Winnipeg Architecture Foundation

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Buildings

Summerland Apartments

Address:77 University Crescent
Original Use:Apartment building
Constructed:1972-1973
Architects:A. H. Waisman

More Information

With its twin fifteen-storey concrete towers enclosing the city’s only soaring residential enclosed atrium, 77 University Crescent, also known as “Summerland,” is a distinctive landmark in Winnipeg’s Fort Garry neighbourhood. Plans for the complex were unveiled Monday, 10 January 1972. Designed by Waisman Architectural Group, the building was constructed to house 103 two-bedroom suites and 89 one-bedroom suites and was intended primarily for married University students. Financing for the project was provided by R. C. Baxter Ltd., the Central Mortgage and Housing Corporation and the Co-operative Credit Society of Manitoba Limited. It was developed at the behest of College Housing Holdings Incorporated, a non-profit corporation established to develop housing for students and their families with a concern over a housing shortage near the University of Manitoba. The building was initially operated as a student co-operative.

Period advertising for the complex boasted residents could “Enjoy shirt-sleeves weather year round ... Spend sunny winter days relaxing under a palm tree. Tan or swim before supper. Now South Seas life comes to Winnipeg-for residents of 77 University Crescent in Fort Garry.” They elaborated: “Between the two newest apartment towers in Winnipeg is a special place where summer stays 12 months of the year. Summerland. A graceful transparent roof sweeps across from one apartment tower to the other. Double thickness glass doors slide into place at either end to exclude winter. Rain and snow never get in. Sun and warmth are always welcome. In Summerland, the temperature stays around 70. That's perfect for swimming or putting a golf ball on Summerland's 9-hole green any day of the year. ... Outside in a second large recreation area are 2 tennis courts, volleyball court, jogging track, shuffleboard, barbecues, and a children's play ground.”

The design of the two towers echoes a Brutalist approach, making extensive use of exposed concrete, with vertical linear patterning at the north and south ends of the building. Interest is lend to the balcony-laden east and west facades through modulation in depth. Adding further interest is the use of yellow paint to highlight metal work, a technique in keeping with the development of modern architecture toward an embrace of pop, Supergrpahic, and high-tech aesthetics during this period.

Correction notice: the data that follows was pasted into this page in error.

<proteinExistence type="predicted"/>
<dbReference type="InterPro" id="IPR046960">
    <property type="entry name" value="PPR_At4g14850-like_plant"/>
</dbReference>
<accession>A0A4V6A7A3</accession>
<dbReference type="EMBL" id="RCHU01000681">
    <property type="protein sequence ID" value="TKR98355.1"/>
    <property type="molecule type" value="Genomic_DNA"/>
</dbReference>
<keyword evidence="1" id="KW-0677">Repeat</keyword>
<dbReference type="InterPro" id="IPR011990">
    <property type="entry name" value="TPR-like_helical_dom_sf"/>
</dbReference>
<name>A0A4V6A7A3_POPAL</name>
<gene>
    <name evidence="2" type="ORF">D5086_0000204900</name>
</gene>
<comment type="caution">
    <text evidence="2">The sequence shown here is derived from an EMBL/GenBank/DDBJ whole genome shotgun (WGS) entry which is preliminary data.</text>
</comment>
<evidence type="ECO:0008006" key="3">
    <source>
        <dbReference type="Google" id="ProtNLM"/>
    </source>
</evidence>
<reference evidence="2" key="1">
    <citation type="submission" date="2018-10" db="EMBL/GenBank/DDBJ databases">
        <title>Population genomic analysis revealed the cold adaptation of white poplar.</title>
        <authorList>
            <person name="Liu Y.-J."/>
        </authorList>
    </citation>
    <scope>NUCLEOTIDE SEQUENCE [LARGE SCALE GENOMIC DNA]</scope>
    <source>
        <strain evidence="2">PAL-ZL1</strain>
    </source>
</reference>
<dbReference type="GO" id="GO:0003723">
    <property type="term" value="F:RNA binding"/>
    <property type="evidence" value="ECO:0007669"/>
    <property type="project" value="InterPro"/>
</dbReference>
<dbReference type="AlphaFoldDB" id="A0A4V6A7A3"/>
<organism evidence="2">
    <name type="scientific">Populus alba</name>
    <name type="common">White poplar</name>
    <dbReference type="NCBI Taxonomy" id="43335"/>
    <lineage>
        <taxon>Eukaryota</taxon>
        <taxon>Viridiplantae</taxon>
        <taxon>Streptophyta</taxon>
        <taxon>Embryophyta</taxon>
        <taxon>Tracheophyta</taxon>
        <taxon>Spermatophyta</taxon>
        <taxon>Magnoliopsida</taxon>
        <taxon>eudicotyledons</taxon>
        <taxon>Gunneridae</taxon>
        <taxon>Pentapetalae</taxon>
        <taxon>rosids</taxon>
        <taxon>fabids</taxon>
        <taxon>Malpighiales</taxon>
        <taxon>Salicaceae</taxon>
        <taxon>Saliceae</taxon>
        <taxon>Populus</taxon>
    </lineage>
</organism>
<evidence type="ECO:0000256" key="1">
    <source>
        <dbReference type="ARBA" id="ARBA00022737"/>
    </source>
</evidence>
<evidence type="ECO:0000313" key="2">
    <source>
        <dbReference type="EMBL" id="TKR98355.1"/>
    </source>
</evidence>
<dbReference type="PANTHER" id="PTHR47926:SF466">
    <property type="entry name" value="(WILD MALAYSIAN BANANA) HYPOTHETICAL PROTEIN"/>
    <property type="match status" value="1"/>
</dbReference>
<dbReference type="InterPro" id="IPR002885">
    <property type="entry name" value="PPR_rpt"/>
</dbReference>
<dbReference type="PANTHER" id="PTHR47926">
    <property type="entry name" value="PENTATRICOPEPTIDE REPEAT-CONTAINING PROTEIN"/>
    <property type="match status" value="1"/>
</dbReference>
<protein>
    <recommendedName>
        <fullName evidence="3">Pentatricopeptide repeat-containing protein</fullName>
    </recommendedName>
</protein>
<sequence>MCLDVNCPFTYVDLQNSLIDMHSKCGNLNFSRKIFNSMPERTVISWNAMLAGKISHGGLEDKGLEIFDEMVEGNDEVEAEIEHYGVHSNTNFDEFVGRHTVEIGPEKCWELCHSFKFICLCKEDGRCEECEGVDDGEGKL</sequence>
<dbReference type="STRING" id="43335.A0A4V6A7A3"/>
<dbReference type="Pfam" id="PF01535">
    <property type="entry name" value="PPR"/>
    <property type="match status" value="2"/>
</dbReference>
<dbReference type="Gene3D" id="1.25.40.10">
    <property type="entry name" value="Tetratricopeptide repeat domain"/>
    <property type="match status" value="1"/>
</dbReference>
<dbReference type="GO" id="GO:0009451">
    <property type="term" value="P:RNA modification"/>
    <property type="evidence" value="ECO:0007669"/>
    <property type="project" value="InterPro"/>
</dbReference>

Undoubtedly, however, it is Summerland’s namesake solarium or conservatory style enclosed atrium which is the building’s most notable feature. The integration of passive solar with modern building techniques and the development of a new “solar architecture” was an important trend in architecture the 1970s, as was the popularization of large, multi-storey atria, as embodied in the work of American architect John Portman. Here these dual tendencies were merged in a mode that had a unique valence in Winnipeg’s northern climate – used to foster an interior ambiance of the tropics in an environment at times otherwise forbiddingly frosty. The use of large sheets of glass and thin metal-work to create space – typified by London’s 1851 Crystal Palace – was an important precedent to the development of modern architecture, one that led to the popularization of conservatories and arcades such as Milan’s Passage Vittorio Emanuele. At Summerland this glassy and light enclosure of space is merged, as in Milan, with the counterpoint of heavy surrounding form. In combination, the aesthetic is almost one of a vertical concrete and metal sandwich: a framing that lends further allure to the verdant space hidden within. Interestingly, a similar embrace of glazing to create space was later recapitulated by Waisman in the design of Vancouver 1986 Expo British Columbia Pavilion and Plaza of the Nations complex.

Design Characteristics

Doors:The main entryway is located at the front of the building at grade. This entry has a double door entry with integrated light, peripheral light and a protective overhang.
Roof:The two towers have flat roofs, while the connecting glass section has an arched roof.
Materials:The facade is entirely clad in concrete with glass.
Size:Fifteen storeys
Style:Two fifteen storey apartments connected via a glass covered enclosure allowing for the temperature of the space to be regulated.
  • The concrete exterior has a vertical ribbed pattern. The balconies cantilever off the sides of the building. These balconies are placed into four columns with the exception of the penthouse where the balconies run across the full span of the building.

Locations of Supporting Information

  • Building File
  • Canadian Architect 43 (September 1998): 56-57.
  • Thompson, W.P. Winnipeg Architecture. Winnipeg: Queenston House, 1982.
  • Arch/FA Ref NA 747 W5 T5 1982
  • Arch/FA Main Stacks
  • Thompson, W.P. Winnipeg architecture: 100 years. Winnipeg: Queenston House, 1975. Arch/FA Ref NA 747 W5 T45 Arch/FA Main Stacks